Rocked Palmer isn't ready to roll just yet

March 12, 1991|By Jim Henneman | Jim Henneman,Evening Sun Staff

BRADENTON, Fla. -- This time the picture in the rear view mirror wasn't pretty.

Frank Robinson and the principal involved both insisted it didn't necessarily reveal a career-ending collision. But the meeting between Jim Palmer and the Boston Red Sox was more damaging than a routine fender bender.

One day after the Orioles got good reviews after seeing a piece of their future (Mike Mussina) and part of their past (Mike Flanagan) they tried another double-feature. This time the glance backward offered little encouragement.

Palmer was treated roughly by the Red Sox (five hits, two runs in two innings), and it remained for Ben McDonald to restore order. McDonald, the brightest star of the club's present and future starting rotation, worked four scoreless innings, giving up only one hit.

However, McDonald's performance was easily overshadowed by Palmer's first official step on a historic, but improbable, comeback attempt. The Hall of Famer struggled with his control and showed only minimal improvement with his velocity.

With hordes of media members half expecting Palmer to call it quits, the righthander and his manager said it was too early for such a decision. "If the hamstring and Achilles don't allow me to throw tomorrow [today], then obviously that's a different story," said Palmer.

"But Frank has said it would take three starts to make a decision, and that's fine with me. I think it would be premature for me to quit now. I'd like to think that I'll feel good enough to throw. If they want to give me the ball two more times, I'll take it," said Palmer.

Following the Orioles' 3-2 win, Robinson clarified his statement. "What I said was that after three appearances you start to form an opinion," said Robinson.

Robinson appeared to take exception to critical analyses of Palmer's performance. "You guys are trying to judge him because he's 45 years old and a Hall of Famer," said Robinson.

"He's in the program and he'll make his next start unless he tells me he's not going out there," said Robinson. "I don't know when it will be [Friday or Saturday, according to pitching coach Al Jackson]. But he'll be back out there unless he decides otherwise."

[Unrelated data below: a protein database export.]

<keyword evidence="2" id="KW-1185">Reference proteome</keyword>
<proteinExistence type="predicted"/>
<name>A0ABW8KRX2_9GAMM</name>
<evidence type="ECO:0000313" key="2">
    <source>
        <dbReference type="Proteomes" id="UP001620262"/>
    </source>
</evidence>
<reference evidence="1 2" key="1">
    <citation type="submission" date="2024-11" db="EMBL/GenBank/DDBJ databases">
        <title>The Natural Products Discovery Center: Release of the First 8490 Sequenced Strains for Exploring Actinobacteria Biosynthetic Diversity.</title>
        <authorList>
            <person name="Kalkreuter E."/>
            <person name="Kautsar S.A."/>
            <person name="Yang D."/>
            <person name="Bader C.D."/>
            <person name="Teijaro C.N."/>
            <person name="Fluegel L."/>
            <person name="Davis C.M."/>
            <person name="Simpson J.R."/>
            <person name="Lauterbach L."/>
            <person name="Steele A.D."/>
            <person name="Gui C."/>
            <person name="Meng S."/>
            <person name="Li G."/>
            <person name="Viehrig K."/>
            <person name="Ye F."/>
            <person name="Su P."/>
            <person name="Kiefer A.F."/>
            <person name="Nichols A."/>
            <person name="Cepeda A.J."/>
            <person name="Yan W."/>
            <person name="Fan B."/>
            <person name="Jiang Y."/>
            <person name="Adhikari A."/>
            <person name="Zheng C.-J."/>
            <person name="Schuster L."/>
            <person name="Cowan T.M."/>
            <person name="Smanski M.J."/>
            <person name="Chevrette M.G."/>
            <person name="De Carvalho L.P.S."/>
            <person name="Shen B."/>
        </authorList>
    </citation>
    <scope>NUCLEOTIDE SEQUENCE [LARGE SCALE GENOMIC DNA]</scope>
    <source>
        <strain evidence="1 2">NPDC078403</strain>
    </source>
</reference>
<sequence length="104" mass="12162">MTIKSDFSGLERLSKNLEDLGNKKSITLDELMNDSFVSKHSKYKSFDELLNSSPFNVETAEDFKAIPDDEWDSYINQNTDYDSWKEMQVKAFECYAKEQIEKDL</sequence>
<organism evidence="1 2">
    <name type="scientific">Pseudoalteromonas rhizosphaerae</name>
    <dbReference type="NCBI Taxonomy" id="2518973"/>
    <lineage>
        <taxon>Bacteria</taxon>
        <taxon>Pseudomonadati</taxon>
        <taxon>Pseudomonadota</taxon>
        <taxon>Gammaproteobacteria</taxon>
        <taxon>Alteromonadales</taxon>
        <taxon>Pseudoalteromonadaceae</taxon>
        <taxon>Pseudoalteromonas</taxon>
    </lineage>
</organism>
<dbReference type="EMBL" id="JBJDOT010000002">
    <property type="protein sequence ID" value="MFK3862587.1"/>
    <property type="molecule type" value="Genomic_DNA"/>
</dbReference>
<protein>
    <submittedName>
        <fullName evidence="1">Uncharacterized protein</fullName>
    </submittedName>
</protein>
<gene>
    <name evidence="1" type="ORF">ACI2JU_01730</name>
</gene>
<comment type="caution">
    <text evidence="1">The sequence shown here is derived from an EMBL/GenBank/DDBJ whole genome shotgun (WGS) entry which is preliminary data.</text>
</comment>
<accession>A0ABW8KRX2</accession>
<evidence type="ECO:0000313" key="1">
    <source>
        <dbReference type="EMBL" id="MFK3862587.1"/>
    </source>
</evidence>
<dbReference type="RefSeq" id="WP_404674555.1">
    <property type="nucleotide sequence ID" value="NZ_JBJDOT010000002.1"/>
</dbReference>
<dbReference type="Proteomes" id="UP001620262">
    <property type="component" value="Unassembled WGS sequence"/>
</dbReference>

When it was suggested that Palmer couldn't continue pitching like he did yesterday, Robinson said: "I don't think he'll continue to pitch like that. I think he'll get better as he goes along. We'll just have to wait and see."

Palmer, who has been hampered by a slight hamstring pull and a sore Achilles' tendon (both in the right leg), emphasized that he has no illusions about this comeback attempt.

"I never said I would make the team," he said. "My goal was to attempt to make it. There's a lot of uncharted territory out there," he said. "I just think I have to give myself enough time. If they're going to give me the ball two more times, I owe it to myself and those who have supported me.

"The intriguing thing about this is that the only way to find out, is to continue," said Palmer. "I'm not worried about the performances as much as I'm worrying about being able to perform.

"I don't want to overreact. I know I have to pitch better than I pitched today. I'm not happy with this performance, but it's a difficult call because I know my arm feels all right."

If nobody in a position of authority is willing to offer a definitive report on Palmer, the same is not true of McDonald. "My mother could scout that guy," said Birdie Tebbetts, special assistant to Orioles general manager Roland Hemond.

Pitching after Palmer, McDonald offered a startling contrast between the old and the new -- even though he moved into the experimental stage yesterday.

"It's time to start adding pitches, and he threw quite a few changeups," said Jackson. "The most important thing is that he threw them for strikes."

The changeup was mostly a rumor in McDonald's arsenal last year, but could be more of a factor in his second big-league season.

"It's a little tough getting the breaking ball over for strikes right now," said the 6-foot-7 righthander, "and you can't just keep throwing fastballs.

"I noticed right away that they [the Red Sox] sensed I wasn't throwing the curve for strikes, so they were sitting on the fastball and they were right on it. I can see the changeup is definitely a pitch that will help me. I was able to throw it for strikes and I could see that it had them holding up a little.

"I don't want to throw it too much, maybe 15 times a game. And as long as I keep it down it's going to help me."

McDonald has now pitched seven innings in exhibition play, allowing three hits and no runs. He's moving comfortably into his role as the staff ace, and Jackson is anxious to stretch him out.

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